Constructing Cultures Then and Now: Celebrating Franz Boas and the Jesup North Pacific Expedition. Contributions to Circumpolar Anthropology, vol.4
November 4, 2013
Review By David Anderson
This is a rich, edited volume on the anthropology of the North Pacific. It was produced following a 1997 conference held in New York at the American Museum of Natural History (amnh), which celebrated the centenary of the Jesup North Pacific Expedition – an ambitious, multidisciplinary international expedition designed to study the cultures surrounding the North Pacific of the Russian Empire, Canada, and Alaska. This expedition was an important landmark in the development of comparative ethnology and the founding of cultural anthropology in the United States. Directed by Franz Boas, often credited with being the “founder” of American cultural anthropology, it produced a number of fundamental monographs that still serve as classic studies of the peoples of this region.
The purpose of the 1997 conference, and this volume, is not only to reflect upon the Jesup North Pacific expedition but also to continue its legacy. A group of enthusiasts at the Smithsonian Institution in Washington and at the amnh have encouraged a multidisciplinary team of scholars to apply for funding to continue its research. As a monument to the expedition’s work, Constructing Cultures offers the reader a rich collection of chapters on the history of science, linguistic analysis, physical anthropology (which made use of genetic markers), and summaries of museum collections. To my knowledge it is one of the best resource books on the history of the region, surpassing the volumes published by the Smithsonian following the Crossroads of Continents exhibit in 1977.
By far the heaviest emphasis in Constructing Cultures is upon the history of expeditionary anthropology at the turn of the last century. Parts 1 and 2 of the volume present ten extremely well researched chapters on the themes and actors involved in the Jesup North Pacific expedition. The introductory chapters by Krupnik, Vakhtin, Schweitzer, Lee, and Graburn provide a solid and critical understanding of the goals of the expedition, giving readers access to a wealth of unpublished sources. Indeed, until I read this book I was unaware of the depth of the manuscript and photographic collections that the expedition had amassed, all of which complement the many extant published works.
As is made clear by its title, the theme of this volume is “constructing cultures.” Unlike other interdisciplinary volumes, Constructing Cultures has an unusual theoretical focus – the delicate alliance between indigenous peoples and those who study them. Many revisionary histories of expeditionary science have begun to dig for the histories of those bicultural and bilingual field assistants who, in many cases, silently provided data to the scholars whose careers were forged by these expeditions. Constructing Cultures continues in this tradition by providing new data not only on the collaboration between Boas and Teit but also on the relatively unknown work of Pilsudski, Laufer, and Shotridge. A fine chapter by Sergei Kan summarizes the important role of indigenous interpreters.
Part 3 of Constructing Cultures presents five chapters by recent researchers. There is a contemporary ethnography of Kamchatka (Koester), a chapter on archaeology (Artuiunov), a summary of genetic research (Schurr and Wallace), a summary of linguistic research (Krauss), and a chapter on the natural history of the region (Hoffmann). Although each of these chapters provides a good overview (in the case of Schurr/Wallace and Koester, excellent overviews) they tend to get lost among the other chapters on the history of the Jesup expedition. Then, as now, the work by physical scientists has taken a back seat to the work on cultural contact. That being said, it is important to note that all of the chapters are extremely well edited, situating their findings within the context of original research hypotheses deriving from the Jesup expedition.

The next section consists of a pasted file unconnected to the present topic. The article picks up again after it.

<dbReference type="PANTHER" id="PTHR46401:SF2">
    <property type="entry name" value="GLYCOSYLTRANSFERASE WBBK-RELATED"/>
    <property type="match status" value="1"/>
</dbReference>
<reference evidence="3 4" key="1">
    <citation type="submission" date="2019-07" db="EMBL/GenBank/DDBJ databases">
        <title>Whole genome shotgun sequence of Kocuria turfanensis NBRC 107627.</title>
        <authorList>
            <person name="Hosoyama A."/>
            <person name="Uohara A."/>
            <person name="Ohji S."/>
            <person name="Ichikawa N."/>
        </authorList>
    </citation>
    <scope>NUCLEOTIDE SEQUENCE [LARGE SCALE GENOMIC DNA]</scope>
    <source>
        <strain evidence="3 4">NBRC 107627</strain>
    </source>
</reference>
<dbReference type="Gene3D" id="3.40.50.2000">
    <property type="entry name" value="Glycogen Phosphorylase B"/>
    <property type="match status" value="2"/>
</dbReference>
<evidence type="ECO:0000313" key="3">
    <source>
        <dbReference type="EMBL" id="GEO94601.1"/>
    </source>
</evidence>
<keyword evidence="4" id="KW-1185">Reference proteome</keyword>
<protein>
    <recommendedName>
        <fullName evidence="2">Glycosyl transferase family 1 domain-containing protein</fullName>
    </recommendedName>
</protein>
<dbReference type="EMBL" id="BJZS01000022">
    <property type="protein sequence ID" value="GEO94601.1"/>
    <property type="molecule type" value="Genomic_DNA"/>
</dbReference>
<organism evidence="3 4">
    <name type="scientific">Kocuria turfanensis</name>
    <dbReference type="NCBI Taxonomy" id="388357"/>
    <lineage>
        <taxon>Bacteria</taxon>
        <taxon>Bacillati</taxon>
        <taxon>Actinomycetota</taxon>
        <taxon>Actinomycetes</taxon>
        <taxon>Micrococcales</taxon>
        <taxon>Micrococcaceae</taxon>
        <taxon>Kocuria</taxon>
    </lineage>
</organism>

The final section presents six chapters on the material culture of the region as housed in museums and, most significantly, as used by local people. This section again reflects the main theme of the book – how expeditionary science not only has amassed cultural material but also has provided the bricks and mortar for local peoples to rebuild their culture. The chapters by Webster, Ivanov-Unarov, and Loring/Veltre provide exceptionally good examples of how museum collections live in the present.
Constructing Cultures contains a number of high-quality black-and-white illustrations printed on glossy paper. For students of anthropology the book provides rich material on the history of science in the region, while for activists working along the BC coast it provides several important comparative examples of how cultures change and revitalize themselves over time.
Constructing Cultures is the fourth in a series of edited books on the anthropology of the Circumpolar Arctic. Two of the other three volumes concern the anthropology of the North Pacific. Readers of this book will be interested in Volume 1 (2001), which is specifically devoted to the history of the Jesup North Pacific Expedition. Like Constructing Cultures, these volumes are of high intellectual quality; unfortunately, they are all published with flimsy softcover bindings and letter-sized paper. It would be good if the Smithsonian could invest the funds to improve the physical presentation of what is an excellent series that offers a great service to the history and ethnology of the Circumpolar region.